How many of us get excited to teach informational text? Our guess is not many.
But, it doesn’t have to be that way!
We’ve found that integrating an informational article or two within our literature units makes the units much more meaningful and encourages students to form deeper connections and analyze the novel/short story/poem more critically with their newfound information.
Assign ongoing articles for students to read that correlate with themes being studied in class over the course of a longer unit such as a class novel. We love using Newsela for leveled articles. However, the comprehension questions included on the site are often recall-based. Instead, we supply students with our Informational Text Reading Response Choice Board, which encourages deeper analysis. Students submit their responses to us periodically throughout the unit.
Include an informational text article in at least one of your Socratic Seminars for a particular unit. (Not familiar with Socratic Seminars? Read our post here!) For our Socratic Seminar for the short story “Thank You, M’am” by Langston Hughes, we had students read an informational article that we got from Newsela. Here are some of the questions students discussed as part of the seminar:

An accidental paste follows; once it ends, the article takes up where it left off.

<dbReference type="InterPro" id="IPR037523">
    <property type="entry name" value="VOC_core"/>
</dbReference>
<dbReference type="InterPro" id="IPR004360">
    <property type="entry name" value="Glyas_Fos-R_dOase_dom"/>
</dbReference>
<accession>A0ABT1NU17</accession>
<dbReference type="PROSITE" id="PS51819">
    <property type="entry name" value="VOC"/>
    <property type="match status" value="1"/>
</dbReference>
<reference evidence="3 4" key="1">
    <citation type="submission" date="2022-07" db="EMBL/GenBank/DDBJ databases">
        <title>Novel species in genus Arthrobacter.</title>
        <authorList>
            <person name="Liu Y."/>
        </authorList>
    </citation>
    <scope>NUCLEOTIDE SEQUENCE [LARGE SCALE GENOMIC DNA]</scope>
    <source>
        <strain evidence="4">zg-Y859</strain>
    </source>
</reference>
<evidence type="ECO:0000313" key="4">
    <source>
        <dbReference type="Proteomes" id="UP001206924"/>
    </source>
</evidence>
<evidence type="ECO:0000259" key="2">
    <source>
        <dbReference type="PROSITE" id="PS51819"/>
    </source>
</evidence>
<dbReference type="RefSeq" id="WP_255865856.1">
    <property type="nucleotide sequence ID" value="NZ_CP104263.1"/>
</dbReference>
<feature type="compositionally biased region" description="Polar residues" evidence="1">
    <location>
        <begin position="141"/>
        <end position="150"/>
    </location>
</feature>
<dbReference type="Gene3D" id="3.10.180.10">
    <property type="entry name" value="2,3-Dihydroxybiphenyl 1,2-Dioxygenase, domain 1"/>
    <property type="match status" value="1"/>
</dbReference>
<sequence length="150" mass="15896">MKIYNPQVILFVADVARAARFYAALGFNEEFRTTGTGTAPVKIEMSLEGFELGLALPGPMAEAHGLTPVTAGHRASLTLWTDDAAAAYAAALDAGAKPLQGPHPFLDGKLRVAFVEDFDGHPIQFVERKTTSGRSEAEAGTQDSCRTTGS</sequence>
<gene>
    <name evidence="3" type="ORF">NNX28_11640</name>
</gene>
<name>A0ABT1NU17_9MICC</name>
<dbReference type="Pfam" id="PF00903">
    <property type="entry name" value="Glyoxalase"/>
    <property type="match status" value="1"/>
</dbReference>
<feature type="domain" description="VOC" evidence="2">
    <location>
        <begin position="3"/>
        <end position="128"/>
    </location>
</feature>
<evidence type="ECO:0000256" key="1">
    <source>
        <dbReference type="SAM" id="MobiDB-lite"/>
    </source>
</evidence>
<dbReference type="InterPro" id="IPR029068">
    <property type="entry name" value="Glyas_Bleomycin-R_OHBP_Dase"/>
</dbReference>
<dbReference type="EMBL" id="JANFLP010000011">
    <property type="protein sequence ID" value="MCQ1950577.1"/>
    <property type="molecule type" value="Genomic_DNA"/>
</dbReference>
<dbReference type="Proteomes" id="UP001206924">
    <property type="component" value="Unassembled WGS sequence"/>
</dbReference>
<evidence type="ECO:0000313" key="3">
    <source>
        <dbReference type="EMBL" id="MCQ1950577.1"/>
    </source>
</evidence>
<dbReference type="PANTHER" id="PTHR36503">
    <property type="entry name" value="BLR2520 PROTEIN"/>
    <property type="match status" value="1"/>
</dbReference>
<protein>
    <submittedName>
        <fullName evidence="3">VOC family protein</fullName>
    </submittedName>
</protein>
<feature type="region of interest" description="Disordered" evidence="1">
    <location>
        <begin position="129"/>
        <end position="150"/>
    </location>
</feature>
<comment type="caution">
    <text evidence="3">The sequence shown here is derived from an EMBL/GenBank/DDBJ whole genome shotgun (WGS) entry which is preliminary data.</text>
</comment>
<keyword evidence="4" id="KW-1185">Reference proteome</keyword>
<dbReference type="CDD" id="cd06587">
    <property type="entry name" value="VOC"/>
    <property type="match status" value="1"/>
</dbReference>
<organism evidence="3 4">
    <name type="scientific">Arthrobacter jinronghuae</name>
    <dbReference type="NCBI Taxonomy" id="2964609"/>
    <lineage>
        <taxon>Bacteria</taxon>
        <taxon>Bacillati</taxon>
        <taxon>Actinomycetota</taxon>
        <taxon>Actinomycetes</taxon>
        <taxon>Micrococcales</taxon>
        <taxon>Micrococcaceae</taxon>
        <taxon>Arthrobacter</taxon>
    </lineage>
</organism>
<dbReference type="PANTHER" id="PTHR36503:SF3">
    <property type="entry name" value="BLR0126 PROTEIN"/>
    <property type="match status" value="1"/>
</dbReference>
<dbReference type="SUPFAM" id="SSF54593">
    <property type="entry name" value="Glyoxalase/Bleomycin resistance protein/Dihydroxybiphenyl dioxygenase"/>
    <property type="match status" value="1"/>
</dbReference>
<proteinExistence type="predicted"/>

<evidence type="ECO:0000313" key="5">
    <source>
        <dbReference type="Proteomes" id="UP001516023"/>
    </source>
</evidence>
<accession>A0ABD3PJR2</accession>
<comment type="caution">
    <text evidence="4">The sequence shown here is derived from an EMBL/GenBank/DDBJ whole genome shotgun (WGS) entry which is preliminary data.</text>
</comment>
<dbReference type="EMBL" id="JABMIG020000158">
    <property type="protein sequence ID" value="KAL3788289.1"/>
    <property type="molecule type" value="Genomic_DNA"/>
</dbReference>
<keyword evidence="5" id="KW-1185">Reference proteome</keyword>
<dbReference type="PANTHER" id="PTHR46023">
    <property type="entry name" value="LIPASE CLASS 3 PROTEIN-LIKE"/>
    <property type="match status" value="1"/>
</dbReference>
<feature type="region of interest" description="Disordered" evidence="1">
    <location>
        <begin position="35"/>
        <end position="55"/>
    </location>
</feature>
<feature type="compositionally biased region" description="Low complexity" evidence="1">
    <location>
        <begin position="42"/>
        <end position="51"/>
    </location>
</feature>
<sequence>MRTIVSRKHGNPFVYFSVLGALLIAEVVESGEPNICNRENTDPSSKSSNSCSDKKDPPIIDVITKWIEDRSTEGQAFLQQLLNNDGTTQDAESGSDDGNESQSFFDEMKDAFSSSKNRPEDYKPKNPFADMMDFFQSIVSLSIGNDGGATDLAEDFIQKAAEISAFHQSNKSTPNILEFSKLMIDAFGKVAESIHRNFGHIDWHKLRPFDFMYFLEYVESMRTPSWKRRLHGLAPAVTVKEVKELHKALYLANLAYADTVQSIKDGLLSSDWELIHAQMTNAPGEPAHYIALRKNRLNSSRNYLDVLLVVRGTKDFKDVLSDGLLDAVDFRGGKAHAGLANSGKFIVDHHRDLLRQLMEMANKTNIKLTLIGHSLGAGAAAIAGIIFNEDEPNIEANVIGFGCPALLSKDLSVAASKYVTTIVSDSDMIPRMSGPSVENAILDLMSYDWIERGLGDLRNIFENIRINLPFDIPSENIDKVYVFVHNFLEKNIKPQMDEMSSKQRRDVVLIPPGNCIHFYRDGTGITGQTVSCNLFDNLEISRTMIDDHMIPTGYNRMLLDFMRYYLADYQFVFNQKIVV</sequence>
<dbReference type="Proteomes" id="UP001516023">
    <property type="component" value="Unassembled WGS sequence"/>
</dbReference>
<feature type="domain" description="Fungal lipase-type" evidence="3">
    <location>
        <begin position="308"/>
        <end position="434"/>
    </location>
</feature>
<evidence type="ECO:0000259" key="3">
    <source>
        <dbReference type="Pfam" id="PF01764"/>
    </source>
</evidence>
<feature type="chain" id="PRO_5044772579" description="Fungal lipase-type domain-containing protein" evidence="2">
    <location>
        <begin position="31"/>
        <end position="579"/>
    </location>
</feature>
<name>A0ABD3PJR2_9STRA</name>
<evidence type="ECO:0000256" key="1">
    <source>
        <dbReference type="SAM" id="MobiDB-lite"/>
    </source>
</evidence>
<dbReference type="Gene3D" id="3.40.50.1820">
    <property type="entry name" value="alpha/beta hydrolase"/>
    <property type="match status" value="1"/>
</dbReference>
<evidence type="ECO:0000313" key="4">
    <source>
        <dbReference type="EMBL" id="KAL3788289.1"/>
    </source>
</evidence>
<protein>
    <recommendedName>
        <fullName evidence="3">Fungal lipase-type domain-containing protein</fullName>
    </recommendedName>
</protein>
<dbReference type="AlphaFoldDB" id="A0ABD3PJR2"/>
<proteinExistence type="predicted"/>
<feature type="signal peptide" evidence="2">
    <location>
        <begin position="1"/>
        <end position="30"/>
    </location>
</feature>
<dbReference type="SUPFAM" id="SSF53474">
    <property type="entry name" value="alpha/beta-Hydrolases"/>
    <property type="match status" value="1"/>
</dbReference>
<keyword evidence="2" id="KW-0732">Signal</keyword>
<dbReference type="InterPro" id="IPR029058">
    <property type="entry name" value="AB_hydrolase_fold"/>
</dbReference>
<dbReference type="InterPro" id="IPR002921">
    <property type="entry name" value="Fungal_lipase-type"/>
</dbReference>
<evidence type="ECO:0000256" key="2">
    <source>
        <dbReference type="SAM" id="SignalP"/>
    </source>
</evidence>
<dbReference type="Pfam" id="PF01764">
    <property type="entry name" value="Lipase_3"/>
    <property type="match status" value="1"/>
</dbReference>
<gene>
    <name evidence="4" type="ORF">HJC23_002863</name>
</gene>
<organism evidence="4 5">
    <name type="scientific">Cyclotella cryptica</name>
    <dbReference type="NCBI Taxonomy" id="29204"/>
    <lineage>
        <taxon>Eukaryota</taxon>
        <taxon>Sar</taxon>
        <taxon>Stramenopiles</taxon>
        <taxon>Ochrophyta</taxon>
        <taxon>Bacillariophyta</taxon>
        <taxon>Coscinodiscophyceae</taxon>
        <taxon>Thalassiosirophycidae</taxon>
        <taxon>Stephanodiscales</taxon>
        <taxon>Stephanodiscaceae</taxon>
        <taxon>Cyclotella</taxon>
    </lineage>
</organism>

- In your opinion, what is the author’s strongest piece of evidence he/she uses to support the claim? Why is it the strongest?
- What else would you like to learn about this topic? What in the text made you want to learn more information?
- Identify any connections between this article and “Thank You, M’am.”
Having students analyze the piece of literature in conjunction with the informational text article really strengthens the discussion and so many text connections are made. Students also help each other decipher the more difficult parts of the article.
Find a related informational article for the literature unit you are teaching, and use task cards specifically designed for informational text. Have students answer the questions in any of the following ways:
- Think Pair Share
- Small Group Discussion (we usually have our students create a visual display of their discussion)
Make use of graphic organizers to help students engage with the text in a meaningful way and deepen their critical thinking skills. We like to use these graphic organizers (pictured below) with our students. These have proven to be helpful in many settings – from individual informal assessments, to partner work, and more. There’s nothing better than graphic organizers that can be used over and over again in various ways!
Incorporating informational text in your lessons can be a powerful tool. We’d love to hear any other ways you analyze informational text in your classroom!